Mémorial de Sainte-Hélène: Journal de la vie privée et des conversations de l'empereur Napoléon à Sainte Hélène, Part 6
H. Colburn, 1823
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advantage affairs Allies alluded already answer appeared army arrived asked attend Austria authority battle become brought cause circumstance communications conduct considerable continued conversation Count course determined dictated dinner Emperor enemy England English entered established Europe existence expressed favour feel force formed France French give Governor Grand hand honour hundred idea immediately individuals interest Italy kind King laws leagues letter Longwood looked Louis Madame manner means ment mentioned merely mind ministers moment Napoleon nature necessary never object observed occasion officers once opinion Paris Parma passed peace perhaps period persons possessed present Prince produced proved received remained remarkable rendered replied respect result sent served signed situation soon thing thought tion took treaty troops true turned whole wish write
Page 159 - The postillion, after expressing his great astonishment at finding the Emperor there, stated, in answer to the questions that were put to him, that he had just come from Paris ; that all along the road, as far as Avignon, he...
Page 352 - Notwithstanding all that she has said against me, and all that she will yet say, I am certainly far from thinking or saying that she has a bad heart : the fact is, that she and I have waged a little war against each other, and that is all.
Page 258 - And whose, then?' — 'Your Majesty's.' — ' How so, you little rogue, do you mean to insult me ?' The Emperor took the manuscript, tried a long while to read it, and at last threw it down, saying, ' He is right : 1 cannot tell myself what is written.
Page 229 - I feel more and more that peace is necessary; and the sovereigns of the Continent are as anxious for peace as I am. I feel no passionate prejudice against England; I bear her no insurmountable hatred : she has followed against me a system of repulsion; I have adopted against her the Continental system, not so much from a jealousy of ambition, as my enemies suppose, but in order to reduce England to the necessity of adjusting our differences. Let England be rich and prosperous; it is no concern of...
Page 259 - The Emperor made many remarkable observations on that subject ; amongst others, " Pray," said he, " am I not said to be given to the belief in predestination?" "Yes, Sire, at least by many people." " Well, well! let. them say on ; one may sometimes be tempted to imitate, and it may occasionally be useful. . . . But what are men! . . . . How much easier it is to occupy their attention, and to strike their imaginations, by absurdities than by rational ideas! But can a man of sound sense listen for...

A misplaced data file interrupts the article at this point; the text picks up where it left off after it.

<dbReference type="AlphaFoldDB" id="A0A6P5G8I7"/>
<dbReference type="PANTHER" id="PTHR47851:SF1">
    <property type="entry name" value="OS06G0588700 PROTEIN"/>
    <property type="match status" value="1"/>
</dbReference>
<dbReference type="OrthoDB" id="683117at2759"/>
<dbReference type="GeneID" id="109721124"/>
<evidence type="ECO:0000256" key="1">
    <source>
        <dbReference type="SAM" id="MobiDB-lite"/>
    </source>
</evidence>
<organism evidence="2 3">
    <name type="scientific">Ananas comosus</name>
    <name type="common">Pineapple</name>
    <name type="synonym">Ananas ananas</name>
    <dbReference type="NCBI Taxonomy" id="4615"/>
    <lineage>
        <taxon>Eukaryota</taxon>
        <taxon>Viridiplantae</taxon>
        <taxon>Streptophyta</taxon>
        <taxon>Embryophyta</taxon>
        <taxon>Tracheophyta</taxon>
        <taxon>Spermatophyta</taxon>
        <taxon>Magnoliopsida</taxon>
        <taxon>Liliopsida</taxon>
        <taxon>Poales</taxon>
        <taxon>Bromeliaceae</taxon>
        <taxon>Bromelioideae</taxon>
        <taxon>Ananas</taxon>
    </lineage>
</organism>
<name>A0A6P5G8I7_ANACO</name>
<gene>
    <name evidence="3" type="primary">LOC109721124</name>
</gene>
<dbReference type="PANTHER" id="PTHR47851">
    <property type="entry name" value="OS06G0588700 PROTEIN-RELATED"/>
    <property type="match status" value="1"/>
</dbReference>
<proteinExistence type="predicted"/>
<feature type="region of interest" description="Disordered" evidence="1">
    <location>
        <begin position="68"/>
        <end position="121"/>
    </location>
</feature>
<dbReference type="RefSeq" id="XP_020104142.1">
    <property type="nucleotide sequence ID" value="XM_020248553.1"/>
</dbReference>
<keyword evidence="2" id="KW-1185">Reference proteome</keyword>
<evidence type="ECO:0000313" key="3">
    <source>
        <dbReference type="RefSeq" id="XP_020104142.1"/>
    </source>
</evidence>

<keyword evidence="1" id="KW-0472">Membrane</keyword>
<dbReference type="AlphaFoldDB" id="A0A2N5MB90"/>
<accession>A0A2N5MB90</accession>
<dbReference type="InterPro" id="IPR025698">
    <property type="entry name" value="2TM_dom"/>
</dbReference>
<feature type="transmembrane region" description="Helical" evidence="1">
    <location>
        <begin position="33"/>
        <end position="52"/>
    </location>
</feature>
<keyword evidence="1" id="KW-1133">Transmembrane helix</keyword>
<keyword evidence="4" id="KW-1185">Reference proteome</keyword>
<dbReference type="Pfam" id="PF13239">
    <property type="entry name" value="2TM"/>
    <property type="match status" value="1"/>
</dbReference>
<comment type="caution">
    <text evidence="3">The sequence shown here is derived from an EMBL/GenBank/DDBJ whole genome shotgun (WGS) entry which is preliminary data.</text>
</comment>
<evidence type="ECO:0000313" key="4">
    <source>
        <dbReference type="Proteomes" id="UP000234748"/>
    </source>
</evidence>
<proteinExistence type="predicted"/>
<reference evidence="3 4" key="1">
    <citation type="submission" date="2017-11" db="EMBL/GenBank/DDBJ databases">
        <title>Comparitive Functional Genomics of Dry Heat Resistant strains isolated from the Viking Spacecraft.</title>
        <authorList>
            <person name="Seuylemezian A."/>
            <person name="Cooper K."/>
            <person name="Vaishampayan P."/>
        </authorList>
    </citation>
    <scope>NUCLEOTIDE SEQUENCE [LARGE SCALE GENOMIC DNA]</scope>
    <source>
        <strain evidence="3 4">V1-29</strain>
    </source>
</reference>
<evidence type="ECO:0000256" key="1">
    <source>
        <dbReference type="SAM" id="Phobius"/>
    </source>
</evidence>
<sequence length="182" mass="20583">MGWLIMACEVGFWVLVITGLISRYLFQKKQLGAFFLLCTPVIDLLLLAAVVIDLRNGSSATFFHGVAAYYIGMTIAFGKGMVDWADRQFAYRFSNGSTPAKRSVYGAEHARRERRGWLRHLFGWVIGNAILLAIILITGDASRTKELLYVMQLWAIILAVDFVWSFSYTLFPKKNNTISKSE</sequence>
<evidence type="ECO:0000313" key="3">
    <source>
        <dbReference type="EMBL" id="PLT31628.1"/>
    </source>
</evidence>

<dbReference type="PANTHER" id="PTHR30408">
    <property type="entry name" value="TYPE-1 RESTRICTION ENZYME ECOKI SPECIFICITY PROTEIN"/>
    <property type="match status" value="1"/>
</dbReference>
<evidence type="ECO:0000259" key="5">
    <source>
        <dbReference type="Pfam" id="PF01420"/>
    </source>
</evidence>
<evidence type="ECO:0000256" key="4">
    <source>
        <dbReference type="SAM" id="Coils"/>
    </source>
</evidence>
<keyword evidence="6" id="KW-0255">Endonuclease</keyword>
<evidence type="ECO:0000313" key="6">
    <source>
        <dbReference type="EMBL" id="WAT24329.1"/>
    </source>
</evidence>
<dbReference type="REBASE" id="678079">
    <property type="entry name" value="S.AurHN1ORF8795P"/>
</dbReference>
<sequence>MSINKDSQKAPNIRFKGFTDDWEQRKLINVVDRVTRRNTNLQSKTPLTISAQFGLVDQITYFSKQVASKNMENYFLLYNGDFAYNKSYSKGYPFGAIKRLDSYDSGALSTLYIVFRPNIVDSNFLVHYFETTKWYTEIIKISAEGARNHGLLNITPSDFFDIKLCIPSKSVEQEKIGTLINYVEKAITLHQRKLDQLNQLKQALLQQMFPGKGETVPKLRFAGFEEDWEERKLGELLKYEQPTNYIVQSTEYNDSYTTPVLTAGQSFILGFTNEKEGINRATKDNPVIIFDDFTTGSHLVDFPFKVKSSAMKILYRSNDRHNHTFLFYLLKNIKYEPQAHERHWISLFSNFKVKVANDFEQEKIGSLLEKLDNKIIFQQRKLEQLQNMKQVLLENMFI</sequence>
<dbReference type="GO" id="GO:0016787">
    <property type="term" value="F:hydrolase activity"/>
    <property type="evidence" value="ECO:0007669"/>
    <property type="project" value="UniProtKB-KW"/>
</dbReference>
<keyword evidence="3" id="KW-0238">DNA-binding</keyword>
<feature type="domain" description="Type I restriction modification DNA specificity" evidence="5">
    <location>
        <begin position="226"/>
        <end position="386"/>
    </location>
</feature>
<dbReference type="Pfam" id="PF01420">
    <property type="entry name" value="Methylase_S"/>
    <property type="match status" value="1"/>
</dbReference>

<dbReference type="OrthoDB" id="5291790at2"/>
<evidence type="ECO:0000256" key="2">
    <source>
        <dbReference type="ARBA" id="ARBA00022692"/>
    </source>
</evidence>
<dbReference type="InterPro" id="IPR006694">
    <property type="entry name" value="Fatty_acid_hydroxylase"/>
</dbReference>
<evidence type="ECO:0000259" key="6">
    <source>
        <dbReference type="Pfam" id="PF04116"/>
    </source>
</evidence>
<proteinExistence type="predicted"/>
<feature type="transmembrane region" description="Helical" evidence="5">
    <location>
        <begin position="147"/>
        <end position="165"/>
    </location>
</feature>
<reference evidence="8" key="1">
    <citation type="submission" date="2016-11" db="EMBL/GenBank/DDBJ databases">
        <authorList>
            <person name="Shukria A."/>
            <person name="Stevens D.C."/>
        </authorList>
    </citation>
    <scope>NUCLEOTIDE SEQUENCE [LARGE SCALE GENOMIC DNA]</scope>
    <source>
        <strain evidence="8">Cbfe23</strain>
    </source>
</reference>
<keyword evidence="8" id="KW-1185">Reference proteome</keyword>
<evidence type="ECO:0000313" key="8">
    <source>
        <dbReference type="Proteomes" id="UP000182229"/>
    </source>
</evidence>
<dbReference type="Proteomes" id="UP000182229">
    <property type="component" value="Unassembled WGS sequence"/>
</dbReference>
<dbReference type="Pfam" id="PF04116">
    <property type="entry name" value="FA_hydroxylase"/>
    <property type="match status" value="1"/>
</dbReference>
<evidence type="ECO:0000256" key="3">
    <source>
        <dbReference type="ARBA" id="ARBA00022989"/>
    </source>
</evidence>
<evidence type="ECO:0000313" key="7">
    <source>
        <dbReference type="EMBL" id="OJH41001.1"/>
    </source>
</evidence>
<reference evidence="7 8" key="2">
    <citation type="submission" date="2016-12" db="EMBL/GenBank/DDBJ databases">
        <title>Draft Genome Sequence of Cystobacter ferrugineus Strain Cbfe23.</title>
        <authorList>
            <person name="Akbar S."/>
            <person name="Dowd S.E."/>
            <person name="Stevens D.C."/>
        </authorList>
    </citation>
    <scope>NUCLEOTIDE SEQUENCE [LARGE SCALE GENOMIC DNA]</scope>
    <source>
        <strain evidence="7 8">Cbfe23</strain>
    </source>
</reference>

Page 161 - Some of the more discontented secretly informed Napoleon that the authorities of the town were very hostile to him, but that the mass of the people were devoted to him, and only waited till his back was turned to rid themselves of the miscreants. He replied, "Be not too hasty. Let them have the mortification of seeing our triumph without having anything to reproach us with.
Page 163 - Every thing turned out as he had calculated : victory advanced at a charging step, and the national eagle flew from steeple to steeple, till at length it perched on the towers of Notre Dame. The Emperor, however, admitted that at first he was not without some degree of alarm and uncertainty. As he advanced, it is true the whole population enthusiastically declared themselves in his favour ; but he saw no soldiers : they were all carefully removed from the places through which he passed. It was not...
Page 43 - ... tion, and by the importunities of my people " and even my ministers, who urged me to throw " myself on the mercy of foreigners. And I was " obliged to maintain a good appearance in this " embarrassing situation : to reply haughtily to
Page 21 - On one occasion only was his vigour ever known to relax. The Emperor called him up, after midnight, to write to his dictation : M. Daru was so completely overcome by fatigue, that he scarcely knew what he was writing; at length he could hold out no longer, and he fell asleep over his paper. After enjoying a sound nap, he awoke, and, to his astonishment, perceived the Emperor by his side quietly engaged in writing. The shortness of the candles informed him that his slumber had been of tolerable...
Page 252 - Castlereagh had said, at a meeting in Ireland, that Napoleon had declared at St. Helena that he never would have made peace with England but to deceive her, to take her by surprise, and to destroy her ; and that, if the French army was attached to the Emperor, it was because he was in the habit of giving the daughters of the richest families of his empire in marriage to his soldiers : the Emperor, moved with indignation, dictated as follows: "These calumnies uttered against a man who is so barbarously...